A North Carolina judge is giving state lawmakers until mid-October to fully fund a plan for improving public education or else he’ll take direct action.
Last week, Superior Court Judge David Lee (Republican) stated that he was “very disheartened” that the proposed budgets of the state House and Senate are funding a small part of what is needed to provide a sound basic education for North Carolina students.
- In the landmark Leandro v. State decision over two decades ago, the Supreme Court of North Carolina affirmed the fundamental right of every child to have access to a sound basic education. The courts also ruled that North Carolina was not meeting this state constitutional requirement.
- Since then, courts have been pushing the state to comply — most recently with a comprehensive plan signed and ordered by Lee.
- Yet, in both GOP-led budgets, leaders failed to include the $5.6 billion spending plan that would take steps in meeting the unfulfilled constitutional obligation. In addition, GOP leaders chose tax cuts for the rich over giving decent wages to educators, fixing school infrastructures and funding classrooms with the billions in available funds.
With a statewide bus driver shortage, teacher shortage and parents supplying classrooms, the long-term effects caused by Republicans underfunding schools and underpaying educators is rearing its head.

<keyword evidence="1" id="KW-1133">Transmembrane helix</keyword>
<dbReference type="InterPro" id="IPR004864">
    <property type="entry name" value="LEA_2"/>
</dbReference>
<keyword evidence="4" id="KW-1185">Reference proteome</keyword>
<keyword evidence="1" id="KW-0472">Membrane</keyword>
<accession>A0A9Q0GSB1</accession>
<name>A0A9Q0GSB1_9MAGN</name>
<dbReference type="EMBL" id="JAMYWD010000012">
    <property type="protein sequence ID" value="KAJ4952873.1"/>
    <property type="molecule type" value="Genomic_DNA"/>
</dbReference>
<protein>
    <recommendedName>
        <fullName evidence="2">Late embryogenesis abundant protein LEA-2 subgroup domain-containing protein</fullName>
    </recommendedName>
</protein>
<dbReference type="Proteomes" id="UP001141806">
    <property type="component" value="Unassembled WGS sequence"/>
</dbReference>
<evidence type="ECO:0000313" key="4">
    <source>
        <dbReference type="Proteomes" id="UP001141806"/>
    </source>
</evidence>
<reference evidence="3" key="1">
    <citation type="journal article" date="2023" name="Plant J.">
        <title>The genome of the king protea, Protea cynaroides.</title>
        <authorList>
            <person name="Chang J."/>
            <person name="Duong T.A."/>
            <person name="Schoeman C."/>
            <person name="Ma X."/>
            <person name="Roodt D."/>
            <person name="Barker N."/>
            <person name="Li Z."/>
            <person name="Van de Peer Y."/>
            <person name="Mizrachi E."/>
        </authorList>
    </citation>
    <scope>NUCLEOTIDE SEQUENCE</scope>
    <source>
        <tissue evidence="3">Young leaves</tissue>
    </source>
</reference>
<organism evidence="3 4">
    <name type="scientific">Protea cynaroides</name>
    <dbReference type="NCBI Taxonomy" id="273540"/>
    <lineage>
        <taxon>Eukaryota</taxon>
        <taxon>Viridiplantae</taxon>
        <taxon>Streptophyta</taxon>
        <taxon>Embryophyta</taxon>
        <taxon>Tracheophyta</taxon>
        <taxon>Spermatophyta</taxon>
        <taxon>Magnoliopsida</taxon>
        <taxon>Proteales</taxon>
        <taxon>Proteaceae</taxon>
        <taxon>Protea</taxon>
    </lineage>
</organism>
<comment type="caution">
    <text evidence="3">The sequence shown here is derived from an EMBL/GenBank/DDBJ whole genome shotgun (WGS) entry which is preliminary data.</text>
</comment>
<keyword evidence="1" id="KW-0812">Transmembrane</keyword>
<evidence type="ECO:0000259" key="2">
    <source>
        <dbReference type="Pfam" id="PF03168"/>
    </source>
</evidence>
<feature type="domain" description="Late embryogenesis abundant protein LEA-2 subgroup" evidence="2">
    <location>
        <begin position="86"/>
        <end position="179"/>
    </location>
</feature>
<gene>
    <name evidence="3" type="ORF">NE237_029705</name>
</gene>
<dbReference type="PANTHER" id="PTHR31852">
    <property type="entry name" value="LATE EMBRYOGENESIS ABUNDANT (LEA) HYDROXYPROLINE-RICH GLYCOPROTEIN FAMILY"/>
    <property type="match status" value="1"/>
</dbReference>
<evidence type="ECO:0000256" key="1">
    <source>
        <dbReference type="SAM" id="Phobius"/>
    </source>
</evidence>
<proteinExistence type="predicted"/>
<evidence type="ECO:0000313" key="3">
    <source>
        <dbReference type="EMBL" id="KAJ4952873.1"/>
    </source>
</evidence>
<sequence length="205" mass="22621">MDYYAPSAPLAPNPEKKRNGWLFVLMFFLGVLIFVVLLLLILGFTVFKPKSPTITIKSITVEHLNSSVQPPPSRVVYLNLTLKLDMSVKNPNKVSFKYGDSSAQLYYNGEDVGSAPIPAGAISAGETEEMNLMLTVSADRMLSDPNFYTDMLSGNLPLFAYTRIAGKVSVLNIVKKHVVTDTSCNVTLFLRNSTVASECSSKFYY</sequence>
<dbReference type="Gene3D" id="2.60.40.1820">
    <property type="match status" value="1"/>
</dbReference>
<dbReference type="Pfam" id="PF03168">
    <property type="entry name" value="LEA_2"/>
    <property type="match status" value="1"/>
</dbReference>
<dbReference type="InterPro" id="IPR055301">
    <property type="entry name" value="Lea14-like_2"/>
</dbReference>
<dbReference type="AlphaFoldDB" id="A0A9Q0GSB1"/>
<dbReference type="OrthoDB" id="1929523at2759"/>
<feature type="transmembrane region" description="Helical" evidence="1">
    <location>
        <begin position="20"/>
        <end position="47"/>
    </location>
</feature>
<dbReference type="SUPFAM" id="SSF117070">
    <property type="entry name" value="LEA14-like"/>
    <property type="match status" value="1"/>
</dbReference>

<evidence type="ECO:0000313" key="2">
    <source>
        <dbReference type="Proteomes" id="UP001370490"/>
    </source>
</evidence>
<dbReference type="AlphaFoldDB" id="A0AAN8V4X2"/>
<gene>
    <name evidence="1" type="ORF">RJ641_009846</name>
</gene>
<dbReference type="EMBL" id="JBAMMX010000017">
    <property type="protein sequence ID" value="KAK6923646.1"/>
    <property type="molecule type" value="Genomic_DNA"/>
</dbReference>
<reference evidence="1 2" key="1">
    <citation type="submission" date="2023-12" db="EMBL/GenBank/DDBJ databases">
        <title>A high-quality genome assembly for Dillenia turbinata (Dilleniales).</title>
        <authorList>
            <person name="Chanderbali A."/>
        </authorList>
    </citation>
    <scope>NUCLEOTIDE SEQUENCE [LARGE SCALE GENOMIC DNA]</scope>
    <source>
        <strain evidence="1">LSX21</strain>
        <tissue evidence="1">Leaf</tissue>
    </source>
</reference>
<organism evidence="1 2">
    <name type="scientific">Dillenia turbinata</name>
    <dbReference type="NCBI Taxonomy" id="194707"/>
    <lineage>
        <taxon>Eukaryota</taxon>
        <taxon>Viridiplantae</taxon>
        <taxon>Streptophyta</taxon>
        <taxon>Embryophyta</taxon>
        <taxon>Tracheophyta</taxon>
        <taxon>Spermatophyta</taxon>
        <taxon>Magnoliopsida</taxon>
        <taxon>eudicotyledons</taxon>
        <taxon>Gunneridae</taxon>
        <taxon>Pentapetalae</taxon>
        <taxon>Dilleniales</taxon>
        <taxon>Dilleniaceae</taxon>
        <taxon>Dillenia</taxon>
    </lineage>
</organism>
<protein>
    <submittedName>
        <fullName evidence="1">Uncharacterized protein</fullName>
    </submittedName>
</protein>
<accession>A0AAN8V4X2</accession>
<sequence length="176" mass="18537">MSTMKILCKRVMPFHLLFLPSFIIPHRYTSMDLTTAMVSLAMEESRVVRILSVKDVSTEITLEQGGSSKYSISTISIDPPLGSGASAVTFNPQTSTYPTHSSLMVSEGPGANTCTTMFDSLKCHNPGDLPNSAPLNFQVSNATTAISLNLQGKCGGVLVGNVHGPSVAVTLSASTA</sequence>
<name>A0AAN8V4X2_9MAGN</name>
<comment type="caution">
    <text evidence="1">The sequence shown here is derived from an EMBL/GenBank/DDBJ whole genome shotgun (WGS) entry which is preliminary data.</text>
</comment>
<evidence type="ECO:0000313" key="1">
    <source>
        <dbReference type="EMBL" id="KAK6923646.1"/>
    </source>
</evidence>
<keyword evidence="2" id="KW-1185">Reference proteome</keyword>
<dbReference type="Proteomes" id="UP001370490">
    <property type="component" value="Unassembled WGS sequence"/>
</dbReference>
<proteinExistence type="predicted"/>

By continuing to violate the constitutional rights of students, Republican lawmakers are signaling that they are fine with denying students the quality education necessary to succeed, refusing well trained and properly paid teachers in every classroom, disregarding bus drivers, nurses, counselors and other personnel in schools, and ignoring local schools’ need for adequate resources.
As an editorial puts it: “It is unclear why legislative leaders are continuing to deny students with the education they’re owed. Nor is it clear why they would spark a constitutional crisis just to deny students the resources necessary to succeed. But that is the path legislative leaders have taken. And that – not any legal theory – is the real crisis facing North Carolina’s schools”.